- thanks, vto an occasional lookup . from
Grenville, Mid a change of bM,!.Ks c$ul
Unties lb about make both end ni&t.f
for Mrs! Denlson, with hortompcnrant,
cannot you fancy tho delight flU8 lifts In
a visit to or from her darling ilnuRiuor,
and with a couplo of grandchildren to wt
BLAZE 1,800 FEET HIGH.
Above It n Colli in 11 of, Smottw A
fomlori n n llnitrtit of 0.000 Iet.
Tho crcntost oil lire In history I
supped- to -unyo ; boon Hio llrb; wlitoli
by n conservative cstlnSnte uatroyel
inoro Hum 5.000,000 barrels of oil last
year in tlio Snti Geronlmo field near
The oil stratum was struck nt r
depth of l.S-18 foot in ft slx-incli cased
well. Tho torrent of oil burst forth
nnd was milckly followed by n blow
out of gns which opened ft big orlfW
In the enrth's surface, swallowing up
tho derrick and wliolo drUHug outfit,
including tlio engine and boiler. Tho
gas. nnd oil woro Ignited from tlio flro
under the boiler nnd tlio grout fire was
In this manner started.
It burned for sixty-two days. The
vortex or crater through which tho oil
poured was gradually cnlurged until it
wns tnoro Hum 500 feet wldo. A rim of
roeks unci earth was fornicd-nround its
outer edge resembling a volcano's era
tcr. According to the Technical World
tho blnzo extended to a height of from
1,400 to 1300 feet and the column of
black smoko roso above It to a height
of about 0,000. feet. On toji of tlio
smoke rested n greut whlto cloud of
vajxir which was cstlmatetl to extend
skyward to an additional height of
7,000 feet. Tho blaze could bo seen
The great oil flro was extinguished
by means of six centrifugal pumps
which wero kept constantly busy for
two weeks throwing mud nnd wntcr
into the crater. Heavy discharges of
dyrinmlte around tho rim of tho orlfleo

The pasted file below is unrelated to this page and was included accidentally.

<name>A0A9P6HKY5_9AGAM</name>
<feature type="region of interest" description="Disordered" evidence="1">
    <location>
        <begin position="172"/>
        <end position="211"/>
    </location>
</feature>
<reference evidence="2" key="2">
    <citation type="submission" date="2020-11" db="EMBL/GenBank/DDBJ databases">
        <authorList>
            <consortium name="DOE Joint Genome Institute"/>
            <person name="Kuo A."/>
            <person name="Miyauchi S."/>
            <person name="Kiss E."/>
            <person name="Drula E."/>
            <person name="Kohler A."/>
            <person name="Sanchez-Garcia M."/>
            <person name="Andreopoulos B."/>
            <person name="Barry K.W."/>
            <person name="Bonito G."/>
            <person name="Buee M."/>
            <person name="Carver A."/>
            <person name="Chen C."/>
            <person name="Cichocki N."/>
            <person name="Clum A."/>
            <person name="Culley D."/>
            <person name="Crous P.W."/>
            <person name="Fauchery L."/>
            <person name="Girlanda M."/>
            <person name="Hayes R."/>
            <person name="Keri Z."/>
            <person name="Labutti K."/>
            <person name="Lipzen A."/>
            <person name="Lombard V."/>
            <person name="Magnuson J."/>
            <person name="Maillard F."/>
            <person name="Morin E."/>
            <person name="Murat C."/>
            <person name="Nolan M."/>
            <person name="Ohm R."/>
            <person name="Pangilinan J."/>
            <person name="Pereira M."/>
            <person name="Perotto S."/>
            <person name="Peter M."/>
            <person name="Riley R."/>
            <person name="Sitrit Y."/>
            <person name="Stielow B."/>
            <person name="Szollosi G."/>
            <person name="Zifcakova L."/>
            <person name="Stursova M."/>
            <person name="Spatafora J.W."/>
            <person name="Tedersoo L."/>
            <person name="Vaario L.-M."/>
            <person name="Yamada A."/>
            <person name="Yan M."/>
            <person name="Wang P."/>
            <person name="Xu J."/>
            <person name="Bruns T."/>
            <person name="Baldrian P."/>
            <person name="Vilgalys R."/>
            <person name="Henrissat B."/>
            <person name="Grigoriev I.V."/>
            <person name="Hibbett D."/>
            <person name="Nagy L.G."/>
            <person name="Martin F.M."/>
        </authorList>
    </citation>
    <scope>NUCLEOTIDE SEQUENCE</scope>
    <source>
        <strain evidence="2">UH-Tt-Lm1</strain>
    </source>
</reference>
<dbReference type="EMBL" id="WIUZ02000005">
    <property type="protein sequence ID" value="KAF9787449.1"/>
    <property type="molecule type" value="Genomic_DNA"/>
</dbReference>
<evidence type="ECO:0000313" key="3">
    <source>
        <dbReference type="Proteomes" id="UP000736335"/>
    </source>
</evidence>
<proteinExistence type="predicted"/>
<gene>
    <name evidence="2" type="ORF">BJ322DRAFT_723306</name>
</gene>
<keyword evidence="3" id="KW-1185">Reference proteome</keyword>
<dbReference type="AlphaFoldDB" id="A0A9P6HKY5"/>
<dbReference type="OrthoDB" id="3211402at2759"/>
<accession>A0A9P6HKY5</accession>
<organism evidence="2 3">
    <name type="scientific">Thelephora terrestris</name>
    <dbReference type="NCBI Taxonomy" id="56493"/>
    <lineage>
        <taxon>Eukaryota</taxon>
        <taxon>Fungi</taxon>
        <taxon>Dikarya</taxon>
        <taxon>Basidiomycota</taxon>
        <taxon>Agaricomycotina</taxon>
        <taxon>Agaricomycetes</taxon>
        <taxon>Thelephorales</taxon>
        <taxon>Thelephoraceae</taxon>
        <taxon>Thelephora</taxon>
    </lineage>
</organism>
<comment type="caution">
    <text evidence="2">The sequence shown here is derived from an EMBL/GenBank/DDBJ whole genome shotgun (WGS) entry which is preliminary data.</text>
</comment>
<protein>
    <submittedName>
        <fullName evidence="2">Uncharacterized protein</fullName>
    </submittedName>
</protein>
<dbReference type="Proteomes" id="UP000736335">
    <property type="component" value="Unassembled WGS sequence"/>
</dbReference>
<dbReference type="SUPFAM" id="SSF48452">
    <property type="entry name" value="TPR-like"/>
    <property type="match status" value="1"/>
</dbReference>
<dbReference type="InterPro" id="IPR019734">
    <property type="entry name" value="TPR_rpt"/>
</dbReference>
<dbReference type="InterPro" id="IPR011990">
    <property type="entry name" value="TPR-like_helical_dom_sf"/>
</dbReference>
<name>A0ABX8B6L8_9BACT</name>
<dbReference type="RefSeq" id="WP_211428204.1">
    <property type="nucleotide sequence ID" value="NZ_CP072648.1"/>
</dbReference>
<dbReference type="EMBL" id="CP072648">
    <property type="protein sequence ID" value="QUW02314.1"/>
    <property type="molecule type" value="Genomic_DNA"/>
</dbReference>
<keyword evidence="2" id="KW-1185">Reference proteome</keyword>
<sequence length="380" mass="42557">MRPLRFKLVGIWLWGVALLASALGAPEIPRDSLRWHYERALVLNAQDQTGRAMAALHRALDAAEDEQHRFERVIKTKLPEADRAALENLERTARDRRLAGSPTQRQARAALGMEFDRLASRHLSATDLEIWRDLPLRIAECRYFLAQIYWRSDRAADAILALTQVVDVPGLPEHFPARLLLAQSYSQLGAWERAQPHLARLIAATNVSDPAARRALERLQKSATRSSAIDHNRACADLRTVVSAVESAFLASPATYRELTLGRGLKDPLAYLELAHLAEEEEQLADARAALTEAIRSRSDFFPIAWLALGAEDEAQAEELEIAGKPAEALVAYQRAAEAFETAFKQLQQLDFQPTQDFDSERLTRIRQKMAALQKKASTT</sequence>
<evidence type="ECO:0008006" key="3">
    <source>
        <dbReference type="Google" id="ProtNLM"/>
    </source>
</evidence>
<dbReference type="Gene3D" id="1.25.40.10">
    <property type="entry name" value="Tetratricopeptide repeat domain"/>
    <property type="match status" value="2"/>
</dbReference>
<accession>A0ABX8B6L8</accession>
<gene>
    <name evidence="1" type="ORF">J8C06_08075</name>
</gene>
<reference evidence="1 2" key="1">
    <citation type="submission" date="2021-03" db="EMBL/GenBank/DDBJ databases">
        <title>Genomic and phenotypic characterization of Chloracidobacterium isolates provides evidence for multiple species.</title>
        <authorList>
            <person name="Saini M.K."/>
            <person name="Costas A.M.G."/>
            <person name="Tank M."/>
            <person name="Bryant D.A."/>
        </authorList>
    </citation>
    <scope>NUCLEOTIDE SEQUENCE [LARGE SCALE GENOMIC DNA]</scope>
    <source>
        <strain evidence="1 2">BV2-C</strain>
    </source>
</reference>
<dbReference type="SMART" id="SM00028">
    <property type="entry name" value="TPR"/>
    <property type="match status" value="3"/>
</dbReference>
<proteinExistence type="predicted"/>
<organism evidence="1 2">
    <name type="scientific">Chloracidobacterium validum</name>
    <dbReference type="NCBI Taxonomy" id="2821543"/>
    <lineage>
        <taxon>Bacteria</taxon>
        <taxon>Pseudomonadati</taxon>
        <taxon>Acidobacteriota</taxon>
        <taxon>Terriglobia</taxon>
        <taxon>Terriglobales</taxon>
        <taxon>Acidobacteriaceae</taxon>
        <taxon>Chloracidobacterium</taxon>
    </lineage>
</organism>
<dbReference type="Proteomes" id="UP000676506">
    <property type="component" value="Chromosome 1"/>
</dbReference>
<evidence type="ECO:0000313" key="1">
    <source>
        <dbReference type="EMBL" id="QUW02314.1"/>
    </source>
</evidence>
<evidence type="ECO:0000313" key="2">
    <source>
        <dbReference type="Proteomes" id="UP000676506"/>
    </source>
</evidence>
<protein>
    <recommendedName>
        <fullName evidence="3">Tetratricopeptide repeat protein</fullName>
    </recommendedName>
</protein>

also aided in the extinguishing work.
Shortly after tho flames were put out
the oil burst forth nguln in. greater vol
nine than ever and its output was est!
mnted nt 150,000 barrels a day. It has
been a dllliailt problem to care for tho
oil. Tho Mexican government sent sev
ernl hundred soldiers to the pceno to
assist tho owners of thp well In build
ing earthen reservoirs for temporary
storngo of the product. Tho oil over
flowed these reservoirs and lnrgo quan
tities escaped Into tho San Geroniiuo
River nnd Lake Tamlahua.
Lcnrn to Vmo the Telephone.
"Only about one person In every ten
knows how to properly uso tho tele
phone," said n district manager of ono
of tho local companies. "Yes, sir, I'll
stand by my guns on that assertion;
and I. think I can prove my point Nino
out of every ten persons talk entirely
too loud over the telephone. They
actually shout nnd mako so .mticli nolso
that they drown out nil semblance of
clearness. Then they can't hear, nnd
tho first thing you know there is n
complulnt about poor connection and
faulty service. The correct way 'to talk
over the telephone Is to talk as you do
in ordlnnry conversation, or erven a tri
fle lower. People can't seem to real
ize that the telephone vwIH carry a
whisper even. No, they must talk loud
enough to be hoard from 10th nnd
Chestnut streets to Germantown, If
those be- the connected points. Just
try yourself. Try the low, well modu
lated voice, and see If you do not get
infinitely better service out of your
telephone In the future."
Two men sat In tho hotel lobby glow
ering at the smoke which they blew
toward the colling. At Intervals' they
broke Into argument which involved
"What's the matter with them?"
asked a salesman.
"One Is tho proprietor of this .ho
tel," answered the accommodating clerk,
"tho-; other owns the only . newspaper
"Last night both went to tho theater
where a magician asked for a handker
chief. A man jokingly handed him a
big square of muslin.
"The magician studied the cloth for
A few minutes, nnd then said, dramatic